Archives for family history
Falkirk Archives holds many records which family historians find useful. These include:
There are over 43,000 photographs which show local people and places. Copies can be purchased (subject to copyright). Digital copies of some are on our
Valuation Rolls and Electoral Registers
Various valuation rolls are held for the local area. They record all the property in an area and the name of the owner and occupant along with the rateable value of the property. They can be used to trace how long a particular family lived at an address.
The Archives hold burial registers for some local cemeteries from about 1880. Cemeteries.pdf Falkirk Council is responsible for 1 crematorium and 12 operational cemeteries, and the maintenance of several churchyards. Enquiries regarding cremations, interments, lair searches and cemetery related matters can be forwarded to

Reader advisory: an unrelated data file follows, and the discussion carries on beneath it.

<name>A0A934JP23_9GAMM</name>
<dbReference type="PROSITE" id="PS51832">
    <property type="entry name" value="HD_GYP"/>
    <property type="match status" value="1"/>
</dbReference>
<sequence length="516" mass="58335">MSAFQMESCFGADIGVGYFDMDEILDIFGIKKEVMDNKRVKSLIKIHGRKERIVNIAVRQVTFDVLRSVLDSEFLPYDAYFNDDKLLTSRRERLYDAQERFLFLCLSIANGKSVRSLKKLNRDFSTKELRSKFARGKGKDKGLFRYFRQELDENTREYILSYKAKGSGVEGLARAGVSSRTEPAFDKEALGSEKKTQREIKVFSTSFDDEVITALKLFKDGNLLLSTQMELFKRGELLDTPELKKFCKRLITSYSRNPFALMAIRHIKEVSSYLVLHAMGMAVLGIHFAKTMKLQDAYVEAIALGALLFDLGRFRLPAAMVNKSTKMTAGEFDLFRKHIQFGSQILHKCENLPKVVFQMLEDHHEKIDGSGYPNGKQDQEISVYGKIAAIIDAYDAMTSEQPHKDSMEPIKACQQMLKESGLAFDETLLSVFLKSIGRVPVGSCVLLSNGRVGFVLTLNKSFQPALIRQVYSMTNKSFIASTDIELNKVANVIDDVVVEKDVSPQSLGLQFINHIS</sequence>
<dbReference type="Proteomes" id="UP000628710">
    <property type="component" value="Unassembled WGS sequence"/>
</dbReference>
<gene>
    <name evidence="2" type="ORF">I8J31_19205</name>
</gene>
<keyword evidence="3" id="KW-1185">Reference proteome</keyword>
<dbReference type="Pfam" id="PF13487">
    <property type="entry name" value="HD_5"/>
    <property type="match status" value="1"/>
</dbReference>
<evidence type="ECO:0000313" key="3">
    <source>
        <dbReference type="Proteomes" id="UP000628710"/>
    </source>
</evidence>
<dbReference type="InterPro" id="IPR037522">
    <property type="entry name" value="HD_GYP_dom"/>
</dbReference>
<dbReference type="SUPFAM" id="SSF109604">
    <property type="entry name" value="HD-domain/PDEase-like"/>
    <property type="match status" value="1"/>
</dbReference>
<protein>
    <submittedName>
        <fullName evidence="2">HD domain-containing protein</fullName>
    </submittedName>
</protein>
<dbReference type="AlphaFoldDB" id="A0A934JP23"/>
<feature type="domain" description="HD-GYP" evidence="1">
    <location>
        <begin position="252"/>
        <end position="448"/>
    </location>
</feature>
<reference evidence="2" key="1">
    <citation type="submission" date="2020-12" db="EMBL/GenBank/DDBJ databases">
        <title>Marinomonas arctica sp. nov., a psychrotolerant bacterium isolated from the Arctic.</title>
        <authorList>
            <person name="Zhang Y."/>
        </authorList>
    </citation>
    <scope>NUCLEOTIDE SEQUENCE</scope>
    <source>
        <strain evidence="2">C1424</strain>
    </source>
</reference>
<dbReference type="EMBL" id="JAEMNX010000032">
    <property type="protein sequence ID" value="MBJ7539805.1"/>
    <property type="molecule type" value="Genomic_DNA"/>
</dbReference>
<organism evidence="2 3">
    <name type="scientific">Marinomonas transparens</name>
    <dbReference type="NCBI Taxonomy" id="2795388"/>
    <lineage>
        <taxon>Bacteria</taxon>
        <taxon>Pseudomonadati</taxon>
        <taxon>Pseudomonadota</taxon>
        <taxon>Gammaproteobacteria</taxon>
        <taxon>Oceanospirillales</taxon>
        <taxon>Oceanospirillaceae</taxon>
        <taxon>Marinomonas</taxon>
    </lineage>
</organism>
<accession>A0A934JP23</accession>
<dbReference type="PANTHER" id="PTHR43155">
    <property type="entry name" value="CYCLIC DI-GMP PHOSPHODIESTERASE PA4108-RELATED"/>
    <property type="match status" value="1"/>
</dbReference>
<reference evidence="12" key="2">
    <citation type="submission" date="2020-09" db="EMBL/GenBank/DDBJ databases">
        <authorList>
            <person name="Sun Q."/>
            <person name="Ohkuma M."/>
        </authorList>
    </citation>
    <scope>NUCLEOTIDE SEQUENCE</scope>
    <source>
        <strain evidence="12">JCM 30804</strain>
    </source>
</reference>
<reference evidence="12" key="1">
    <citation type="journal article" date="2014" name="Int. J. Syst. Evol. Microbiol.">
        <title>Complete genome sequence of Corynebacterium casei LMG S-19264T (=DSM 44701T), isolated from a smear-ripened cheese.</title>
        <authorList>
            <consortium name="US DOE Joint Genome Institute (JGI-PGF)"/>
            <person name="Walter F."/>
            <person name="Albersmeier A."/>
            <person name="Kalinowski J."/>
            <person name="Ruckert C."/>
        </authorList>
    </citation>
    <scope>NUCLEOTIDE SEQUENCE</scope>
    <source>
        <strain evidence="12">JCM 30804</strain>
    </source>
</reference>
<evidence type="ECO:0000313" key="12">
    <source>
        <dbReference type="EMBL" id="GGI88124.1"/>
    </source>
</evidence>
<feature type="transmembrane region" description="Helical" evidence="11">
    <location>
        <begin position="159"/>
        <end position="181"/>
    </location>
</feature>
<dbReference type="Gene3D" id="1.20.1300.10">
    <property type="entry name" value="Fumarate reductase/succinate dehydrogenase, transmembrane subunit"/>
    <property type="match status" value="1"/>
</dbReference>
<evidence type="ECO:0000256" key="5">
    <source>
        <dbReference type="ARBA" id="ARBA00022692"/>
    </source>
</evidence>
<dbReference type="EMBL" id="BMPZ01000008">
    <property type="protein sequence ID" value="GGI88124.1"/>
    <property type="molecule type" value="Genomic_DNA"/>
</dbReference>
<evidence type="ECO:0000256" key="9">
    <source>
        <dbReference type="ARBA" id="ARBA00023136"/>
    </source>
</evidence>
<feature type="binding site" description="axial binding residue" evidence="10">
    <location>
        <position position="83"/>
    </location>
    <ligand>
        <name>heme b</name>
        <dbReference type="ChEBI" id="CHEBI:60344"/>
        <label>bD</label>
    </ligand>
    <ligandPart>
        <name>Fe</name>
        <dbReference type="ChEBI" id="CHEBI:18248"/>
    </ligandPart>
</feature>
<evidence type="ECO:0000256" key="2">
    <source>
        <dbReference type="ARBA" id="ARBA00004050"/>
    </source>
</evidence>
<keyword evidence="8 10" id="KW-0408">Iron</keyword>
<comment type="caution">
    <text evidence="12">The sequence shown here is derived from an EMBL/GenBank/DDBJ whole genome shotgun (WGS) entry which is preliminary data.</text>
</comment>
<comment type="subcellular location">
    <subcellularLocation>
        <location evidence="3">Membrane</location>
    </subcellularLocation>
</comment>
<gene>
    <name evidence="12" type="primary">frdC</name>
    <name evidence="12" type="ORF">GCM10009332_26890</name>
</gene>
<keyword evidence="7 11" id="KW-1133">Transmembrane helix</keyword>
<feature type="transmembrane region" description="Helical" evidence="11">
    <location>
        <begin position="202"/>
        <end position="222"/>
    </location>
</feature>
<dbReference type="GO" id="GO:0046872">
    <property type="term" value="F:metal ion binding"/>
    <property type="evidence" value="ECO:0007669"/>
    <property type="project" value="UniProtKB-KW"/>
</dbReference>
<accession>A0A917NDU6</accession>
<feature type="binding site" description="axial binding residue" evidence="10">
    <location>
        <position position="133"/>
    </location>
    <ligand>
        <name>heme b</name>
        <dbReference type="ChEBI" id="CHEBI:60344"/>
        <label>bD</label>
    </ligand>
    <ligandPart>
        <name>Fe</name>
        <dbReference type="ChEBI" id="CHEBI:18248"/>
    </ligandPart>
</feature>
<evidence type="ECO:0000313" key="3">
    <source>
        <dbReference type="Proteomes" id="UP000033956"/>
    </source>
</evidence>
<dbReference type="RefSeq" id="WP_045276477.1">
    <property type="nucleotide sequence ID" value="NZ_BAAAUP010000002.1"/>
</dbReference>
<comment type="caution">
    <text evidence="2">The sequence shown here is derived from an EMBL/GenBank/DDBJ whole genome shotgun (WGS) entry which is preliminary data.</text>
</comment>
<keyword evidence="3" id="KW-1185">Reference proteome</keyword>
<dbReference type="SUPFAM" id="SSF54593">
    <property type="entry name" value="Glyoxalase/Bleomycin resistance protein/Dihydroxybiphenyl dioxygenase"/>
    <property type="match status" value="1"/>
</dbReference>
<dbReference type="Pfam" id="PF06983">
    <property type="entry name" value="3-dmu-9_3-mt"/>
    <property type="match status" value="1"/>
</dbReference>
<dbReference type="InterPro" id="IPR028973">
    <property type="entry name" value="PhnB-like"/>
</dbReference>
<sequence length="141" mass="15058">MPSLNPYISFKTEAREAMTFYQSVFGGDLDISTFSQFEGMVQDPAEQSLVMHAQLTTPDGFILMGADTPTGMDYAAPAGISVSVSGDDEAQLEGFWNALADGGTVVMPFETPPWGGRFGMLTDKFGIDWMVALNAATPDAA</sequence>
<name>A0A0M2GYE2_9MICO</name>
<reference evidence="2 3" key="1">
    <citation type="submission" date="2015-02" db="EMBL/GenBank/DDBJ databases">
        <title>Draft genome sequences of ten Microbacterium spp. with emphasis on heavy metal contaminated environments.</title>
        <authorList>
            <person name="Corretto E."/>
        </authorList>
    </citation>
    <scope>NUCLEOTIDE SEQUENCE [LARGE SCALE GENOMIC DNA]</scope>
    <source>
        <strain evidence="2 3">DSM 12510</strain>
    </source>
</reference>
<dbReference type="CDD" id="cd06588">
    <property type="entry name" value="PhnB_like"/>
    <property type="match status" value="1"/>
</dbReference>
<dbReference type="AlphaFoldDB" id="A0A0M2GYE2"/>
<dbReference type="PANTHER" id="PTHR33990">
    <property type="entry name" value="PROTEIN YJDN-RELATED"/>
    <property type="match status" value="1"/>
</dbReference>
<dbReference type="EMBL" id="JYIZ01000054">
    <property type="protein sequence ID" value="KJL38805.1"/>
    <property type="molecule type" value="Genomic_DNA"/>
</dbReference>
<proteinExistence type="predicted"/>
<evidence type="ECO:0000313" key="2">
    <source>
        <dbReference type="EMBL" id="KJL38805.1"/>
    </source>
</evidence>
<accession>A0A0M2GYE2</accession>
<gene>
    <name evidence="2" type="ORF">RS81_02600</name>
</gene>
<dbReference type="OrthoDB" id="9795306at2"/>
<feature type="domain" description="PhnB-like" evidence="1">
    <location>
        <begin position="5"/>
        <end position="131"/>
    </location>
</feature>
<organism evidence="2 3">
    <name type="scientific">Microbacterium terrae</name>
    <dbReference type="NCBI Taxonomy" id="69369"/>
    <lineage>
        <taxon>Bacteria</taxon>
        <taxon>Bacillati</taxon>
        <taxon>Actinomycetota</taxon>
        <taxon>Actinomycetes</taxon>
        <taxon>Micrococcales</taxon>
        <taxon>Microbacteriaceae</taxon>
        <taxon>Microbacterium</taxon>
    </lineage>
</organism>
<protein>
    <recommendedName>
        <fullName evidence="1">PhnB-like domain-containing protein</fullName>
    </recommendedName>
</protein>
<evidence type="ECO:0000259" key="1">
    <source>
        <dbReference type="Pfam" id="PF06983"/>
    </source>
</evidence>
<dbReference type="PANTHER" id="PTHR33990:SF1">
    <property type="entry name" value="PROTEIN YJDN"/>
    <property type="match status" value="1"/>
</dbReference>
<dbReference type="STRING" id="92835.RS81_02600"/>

Records of local Church of Scotland congregations are held in the Archives,
including baptismal rolls, marriage proclamation registers, communion rolls and
session minutes. Most registers dating from before 1855 were transferred to the
General Register Office for Scotland. Church records can be used to find out
more about the social history of the area as well as identifying individual
This includes admissions registers, school log books and other miscellaneous documents. Access to some records is restricted for 100 years under the Data Protection Act.
Personal and Family Papers
These collections have personal correspondence and legal papers which can be relevant to family research. Highlights are the extensive Forbes of Callendar Papers and the Russel & Aitken Collection which contain a wealth of information about local families.
Poor Law Records
Unfortunately there are very few poor law registers still in existence for this area. However, minutes and papers of the Parochial Boards and Parish Councils do contain detailed information about a few individuals. Registers of adults are closed for 75 years and registers of children are closed for 100 years under the Data Protection Act.